Inside, eight units were carved out of the spacious building. They range in size from 1,370 to 1,536 square feet, and in price from $245,000 to $325,000. The builders restored 16 original fireplaces but had to replace all of the hardwood floors because of water damage.
Architect Eric Colbert, who has a project on the other side of the circle, said PN Hoffman's work at Numbers 1 and 2 "was a signal of changing times. It became the keystone."
Hoffman said they have found their market niche. "We have a passion for what we do," he said. "We deliver an upscale product in a building with character. People want the genuine article and we try to give it to them."
Community association President Jack Reed said the members were so enthusiastic about the Hoffman restoration, they asked the firm to look for other projects in the neighborhood.
"They wanted to fit into the neighborhood," Reed said. "They could have done that project for half the price but they didn't."
This year, the company purchased four vacant lots on the circle, a short distance from its first project. The firm expects to start work soon, said Rene Nazelrod. The building will resemble four Victorian row houses, in keeping with the neighborhood, she said.
Meanwhile, Colbert had begun work on the restoration of another Logan Circle house and has broken ground for an adjoining row house to fill the only other empty lot. The two buildings will jointly be known as Number 20 Logan Circle and have 11 condominiums, he said. His project also has received the support of the community organization.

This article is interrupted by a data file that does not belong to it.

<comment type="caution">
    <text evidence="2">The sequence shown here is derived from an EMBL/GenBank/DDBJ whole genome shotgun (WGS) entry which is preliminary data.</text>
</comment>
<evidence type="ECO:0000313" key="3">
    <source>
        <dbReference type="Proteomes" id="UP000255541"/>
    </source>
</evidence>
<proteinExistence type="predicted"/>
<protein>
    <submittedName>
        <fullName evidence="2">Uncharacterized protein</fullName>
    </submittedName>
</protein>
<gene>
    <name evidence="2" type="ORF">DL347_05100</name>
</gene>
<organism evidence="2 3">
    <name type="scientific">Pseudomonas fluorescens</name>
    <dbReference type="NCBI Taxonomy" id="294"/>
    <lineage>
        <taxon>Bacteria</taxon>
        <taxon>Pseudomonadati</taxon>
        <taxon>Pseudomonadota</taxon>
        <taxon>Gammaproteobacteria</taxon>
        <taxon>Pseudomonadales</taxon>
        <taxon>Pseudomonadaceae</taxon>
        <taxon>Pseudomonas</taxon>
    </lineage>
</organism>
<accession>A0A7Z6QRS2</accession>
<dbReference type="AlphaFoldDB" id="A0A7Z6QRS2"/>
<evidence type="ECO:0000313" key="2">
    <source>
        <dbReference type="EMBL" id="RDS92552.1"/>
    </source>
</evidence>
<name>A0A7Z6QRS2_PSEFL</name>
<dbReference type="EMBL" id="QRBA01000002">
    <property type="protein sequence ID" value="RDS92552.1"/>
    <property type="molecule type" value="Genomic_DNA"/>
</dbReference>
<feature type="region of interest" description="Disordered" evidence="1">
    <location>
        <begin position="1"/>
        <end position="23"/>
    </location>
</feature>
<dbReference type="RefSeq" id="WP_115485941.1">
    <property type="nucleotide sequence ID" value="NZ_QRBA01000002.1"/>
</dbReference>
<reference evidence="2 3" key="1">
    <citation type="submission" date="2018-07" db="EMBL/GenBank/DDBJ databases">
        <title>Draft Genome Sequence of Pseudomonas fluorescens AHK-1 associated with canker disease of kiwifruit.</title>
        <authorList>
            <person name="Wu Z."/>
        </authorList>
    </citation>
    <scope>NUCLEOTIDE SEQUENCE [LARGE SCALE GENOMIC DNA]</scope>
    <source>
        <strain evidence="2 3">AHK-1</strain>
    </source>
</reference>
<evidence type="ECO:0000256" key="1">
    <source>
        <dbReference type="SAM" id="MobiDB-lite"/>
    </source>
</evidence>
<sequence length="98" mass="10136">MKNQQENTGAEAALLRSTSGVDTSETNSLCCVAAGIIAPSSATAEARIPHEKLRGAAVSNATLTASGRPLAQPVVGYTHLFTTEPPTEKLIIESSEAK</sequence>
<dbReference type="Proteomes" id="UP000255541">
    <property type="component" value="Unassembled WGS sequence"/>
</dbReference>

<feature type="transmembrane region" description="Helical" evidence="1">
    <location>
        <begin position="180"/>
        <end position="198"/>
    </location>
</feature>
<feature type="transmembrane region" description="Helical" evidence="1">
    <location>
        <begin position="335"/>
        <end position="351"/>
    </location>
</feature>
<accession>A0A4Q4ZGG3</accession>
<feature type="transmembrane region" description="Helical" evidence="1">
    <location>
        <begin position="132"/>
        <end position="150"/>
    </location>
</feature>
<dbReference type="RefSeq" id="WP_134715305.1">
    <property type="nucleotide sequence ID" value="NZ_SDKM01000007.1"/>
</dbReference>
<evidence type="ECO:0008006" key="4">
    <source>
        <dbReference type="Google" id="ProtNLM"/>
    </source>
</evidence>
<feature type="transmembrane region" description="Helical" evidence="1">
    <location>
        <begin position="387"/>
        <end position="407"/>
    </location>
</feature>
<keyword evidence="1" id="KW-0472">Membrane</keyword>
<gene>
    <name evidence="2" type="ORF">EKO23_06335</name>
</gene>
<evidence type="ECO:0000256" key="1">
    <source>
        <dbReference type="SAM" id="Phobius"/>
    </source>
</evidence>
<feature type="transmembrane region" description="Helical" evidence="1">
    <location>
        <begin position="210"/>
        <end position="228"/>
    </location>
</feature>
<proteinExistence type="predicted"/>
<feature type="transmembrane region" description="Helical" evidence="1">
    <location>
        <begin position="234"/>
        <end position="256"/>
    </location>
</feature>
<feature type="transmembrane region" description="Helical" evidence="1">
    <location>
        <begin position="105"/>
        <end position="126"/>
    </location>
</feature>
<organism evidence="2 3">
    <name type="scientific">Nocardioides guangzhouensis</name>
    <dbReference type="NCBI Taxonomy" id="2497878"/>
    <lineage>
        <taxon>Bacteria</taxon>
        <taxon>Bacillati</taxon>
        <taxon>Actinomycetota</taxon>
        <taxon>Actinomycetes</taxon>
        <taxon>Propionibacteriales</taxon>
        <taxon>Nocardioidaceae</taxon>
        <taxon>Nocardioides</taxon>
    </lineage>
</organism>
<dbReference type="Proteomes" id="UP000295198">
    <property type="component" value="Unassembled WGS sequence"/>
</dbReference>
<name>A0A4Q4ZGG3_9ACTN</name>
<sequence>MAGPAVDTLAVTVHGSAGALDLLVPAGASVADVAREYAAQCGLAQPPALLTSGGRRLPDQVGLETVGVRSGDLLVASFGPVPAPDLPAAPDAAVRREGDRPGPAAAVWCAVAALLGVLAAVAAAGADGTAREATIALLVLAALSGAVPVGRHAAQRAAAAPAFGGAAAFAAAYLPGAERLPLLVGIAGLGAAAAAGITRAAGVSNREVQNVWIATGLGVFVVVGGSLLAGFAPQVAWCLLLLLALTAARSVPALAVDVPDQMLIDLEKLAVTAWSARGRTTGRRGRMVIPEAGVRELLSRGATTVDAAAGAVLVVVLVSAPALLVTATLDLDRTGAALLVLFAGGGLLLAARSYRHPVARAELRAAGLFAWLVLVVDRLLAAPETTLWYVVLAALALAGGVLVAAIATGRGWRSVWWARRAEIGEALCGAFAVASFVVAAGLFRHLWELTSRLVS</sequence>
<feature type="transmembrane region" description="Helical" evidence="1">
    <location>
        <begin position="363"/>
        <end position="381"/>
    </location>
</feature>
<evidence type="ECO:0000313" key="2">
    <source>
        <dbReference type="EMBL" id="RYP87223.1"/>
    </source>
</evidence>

"The secret to our success is to embrace the community and meet with them early on to create a partnering approach," he said. "What we don't do is present them with a final design and expect them to accept it."
Maffin, an agent with Pardoe Real Estate Inc., said in the last 12 months, 36 condominiums and co-ops have sold in the neighborhood for prices ranging from $15,000 to $259,000. During the same period, 50 houses were purchased in the neighborhood with price tags ranging from $75,000 to $500,000.
On the market now are 22 condominiums priced from $27,000 to $175,000, she said, and 22 houses priced from $79,000 to $335,000.
Jim Sprada and Bailey Walker, like Kelley, had long ago noticed the "fading lady on the corner" as Sprada called the building at Number 1 and 2. Twenty years ago, the two union officials had passed up the District to settle in Arlington, but always remembered the impressive house on Logan Circle. When they heard the building was being developed, they came to see it.
Sprada said the neighborhood looked much better and they liked knowing there was an active community association so dedicated to protecting the historic character of the area.
"We looked at blueprints and talked to the developer," Sprada said. "We looked at other work he had done and liked it. We bought [a unit] and should move in on the 29th."
They've already started attending community meetings.
© Copyright 1998 The Washington Post Company